||Scott DeBoer, MD, Department of Neurology, The Johns Hopkins University School of Medicine and Daniel R. Gold, DO, Departments of Neurology, Ophthalmology, Neurosurgery, Otolaryngology - Head & Neck Surgery, The Johns Hopkins School of Medicine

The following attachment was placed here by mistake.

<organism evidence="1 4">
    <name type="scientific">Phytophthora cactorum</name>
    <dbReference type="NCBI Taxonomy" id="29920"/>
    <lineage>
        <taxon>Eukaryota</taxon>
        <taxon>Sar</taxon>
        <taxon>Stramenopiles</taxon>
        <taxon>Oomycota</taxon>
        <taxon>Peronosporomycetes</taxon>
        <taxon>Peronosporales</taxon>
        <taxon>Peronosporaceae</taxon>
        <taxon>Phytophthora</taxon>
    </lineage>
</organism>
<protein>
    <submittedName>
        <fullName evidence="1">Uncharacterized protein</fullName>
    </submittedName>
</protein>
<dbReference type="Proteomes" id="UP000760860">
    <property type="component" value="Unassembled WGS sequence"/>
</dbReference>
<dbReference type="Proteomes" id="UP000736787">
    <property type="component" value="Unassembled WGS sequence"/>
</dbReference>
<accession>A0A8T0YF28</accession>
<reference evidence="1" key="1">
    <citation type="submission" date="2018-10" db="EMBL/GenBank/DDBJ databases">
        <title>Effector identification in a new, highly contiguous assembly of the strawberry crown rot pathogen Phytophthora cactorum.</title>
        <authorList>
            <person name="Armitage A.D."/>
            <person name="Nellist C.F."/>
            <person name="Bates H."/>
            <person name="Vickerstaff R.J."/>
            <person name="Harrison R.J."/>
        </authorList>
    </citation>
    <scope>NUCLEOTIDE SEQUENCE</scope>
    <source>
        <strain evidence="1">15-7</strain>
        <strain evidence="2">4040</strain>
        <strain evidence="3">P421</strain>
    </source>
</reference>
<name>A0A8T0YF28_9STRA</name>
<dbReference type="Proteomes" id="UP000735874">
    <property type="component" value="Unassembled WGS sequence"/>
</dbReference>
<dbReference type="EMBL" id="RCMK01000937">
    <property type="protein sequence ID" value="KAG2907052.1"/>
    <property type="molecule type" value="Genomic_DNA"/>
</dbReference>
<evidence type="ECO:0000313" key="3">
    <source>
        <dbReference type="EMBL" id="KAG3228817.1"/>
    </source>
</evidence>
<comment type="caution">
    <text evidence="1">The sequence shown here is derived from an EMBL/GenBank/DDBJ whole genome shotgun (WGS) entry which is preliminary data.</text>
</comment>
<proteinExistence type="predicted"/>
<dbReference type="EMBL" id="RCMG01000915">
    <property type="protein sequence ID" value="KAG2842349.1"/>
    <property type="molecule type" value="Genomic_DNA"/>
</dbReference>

||This is a 30-year-old who was found minimally responsive on the lounge floor of an ice skating rink. He was brought to the ED, where he had a GCS score of 8 (where 15 is normal) for poor responsiveness. His ocular motor exam is shown in the video.; ; Regarding Finding #1, which of the following is false? ; A.; When slow saccades are seen in a patient with myasthenia gravis (MG) or a peripheral ocular motor palsy, they should be proportional to the amount of ophthalmoparesis and cannot be overcome by the vestibulo-ocular reflex (VOR).; B.; Bilateral upgaze paresis can result from a unilateral oculomotor nucleus lesion.; C.; Unilateral downgaze paresis can result from a unilateral oculomotor nucleus lesion.; D.; The most likely localization is the interstitial nucleus of Cajal (INC). ; E.; A unilateral rostral interstitial medial longitudinal fasciculus (riMLF) lesion should not abolish upward saccades. ; ; ; Answers; A.; True. Slow saccades result from lesions involving the ocular motor nuclei, fascicle, peripheral course of the nerve, or involving the neuromuscular junction (MG) or extraocular muscle (myopathy). Patients whose motility deficits are due to restrictive processes (e.g., thyroid eye disease) usually have saccades with normal velocity that abruptly stop. Since the VOR pathways project to their respective ocular motor nuclei to move the eyes in the plane(s) of the stimulated semicircular canal, slowing and limitation of eye movements will be equal with saccades, VOR, and smooth pursuit with a nuclear/infranuclear process or in a condition like MG. However, with a supranuclear vertical saccade palsy due to bilateral riMLF injury, vertical VOR and smooth pursuit may be spared, as in this patient. ; B.; True. A lesion involving one oculomotor nucleus can cause bilateral superior rectus (SR) paresis. Ex) the fibers destined for the right SR originate in the contralateral (left) SR subnucleus, exit the left oculomotor nucleus, decussate to the right side and then travel through the ipsilateral (right) oculomotor nucleus to the right SR. With a lesion involving the left oculomotor nucleus, the left SR subnucleus can be affected (causing right SR paresis) and the fibers that have already crossed from the right SR subnucleus and are traveling through the left oculomotor nucleus can also be affected (causing left SR paresis). This combination can result in bilateral upgaze paresis from a unilateral midbrain lesion. ; C.; True. A unilateral lesion of the oculomotor nucleus will only cause ipsilateral inferior rectus paresis because these fibers do not decussate. ; D.; False. The INC is located in the midbrain and is responsible for vertical and torsional gaze holding. A unilateral lesion may cause a skew deviation (contraversive ocular tilt reaction and hypertropic eye will be ipsilesional), vertical gaze-evoked nystagmus and spontaneous torsional nystagmus, with top poles beating toward the ipsilesional ear. ; E.; True. A unilateral riMLF lesion will mainly result in poor downward saccades with relatively spared upward saccades, which relates to the dual innervation of the upward saccade pathways. When there are complete, bilateral riMLF lesions, as in this patient, downward and upward saccades will be abolished. ; ; ; ; Regarding Finding #2, which of the following is true?; A.; Given Finding #1, the most likely localization for Finding #2 is the pons. ; B.; The abducting saccades seen with a horizontal optokinetic stimulus are consistent with a lesion involving the fascicle of the 6th nerve. ; C.; Eyelid retraction, 3rd nerve palsy, and/or pupillary light-near dissociation may be associated features. ; D.; Abduction will not improve with the horizontal vestibulo-ocular reflex (VOR). ; E.; With alternate covering testing, the patient will have an exotropia. ; ; Answers ; A.; False. The patient has a complete vertical saccadic palsy, which localizes to bilateral riMLF (rostral midbrain). Instead of having separate pontine ischemia, it is more likely that this patient has pseudoabducens palsies related to disrupted descending inhibitory convergence pathways that travel through bilateral thalalmus and decussate in the mesodiencephalic region. When these inhibitory pathways are damaged, there's disinhibition of the medial rectus (MR) muscles, causing increased MR tone and an excess of convergence (the most accepted theory1). ; B.; False. Abducting saccades should be slow with lateral rectus (LR) weakness related to injury to the 6th nucleus or infranuclear segments. In this patient, with an optokinetic stimulus the abducting saccades appear normal, or better than would be expected given abduction deficits related to lateral rectus weakness. ; C.; True. Patients with unilateral or bilateral pseudoabducens palsies often have other associated neuro-ophthalmic features relating to midbrain injury including the dorsal midbrain (Parinaud's) syndrome (light-near dissociation, eyelid retraction [Collier's sign], convergence-retraction nystagmus, upgaze palsy) or nuclear/fascicular 3rd nerve palsies. ; D.; False. Because pseudo-abducens palsies are "supranuclear" - i.e., 6th nucleus and nerves are normal and vestibular pathways are spared - commonly, the abduction deficit can be overcome with vestibular stimuli such as the bedside VOR, rapid impulses of the head, or even calorics. In some cases, deficits cannot be overcome at the bedside, and it may be that the stimulus is just not strong enough1 - e.g., no change with bedside VOR testing, but normal abduction can be seen with cold water calorics (demonstrated as the slow phase toward the ear irrigated with ice water). ; E.; False. Since the inhibitory convergence pathways are injured, this results in convergence excess and an esotropia. ; ; Final diagnosis: ; Head trauma related to a fall while ice skating causing left vertebral artery dissection leading artery-to-artery embolus and top of the basilar syndrome. His vertical saccadic palsy resulted from bilateral riMLF ischemia (also had no ipsitorsional slow phases when tilting his head to the right and left, which is another feature of riMLF injury) while bilateral pseudoabducens palsies resulted from bilateral damage to the descending inhibitory convergence pathways in the mesodiencephalic region. His bilateral strokes were in the distribution of the artery of Percheron, which is a rare anatomic variant consisting of a single trunk arising from one posterior cerebral artery that supplies bilateral midbrain/thalamic structures. ; ; 1.; Kaas BM, Zee DS, Kheradmand A, Gold DR. Midbrain Infarction Resulting in Bilateral Pseudoabducens Palsies. Neurologist 2017;22:72-76.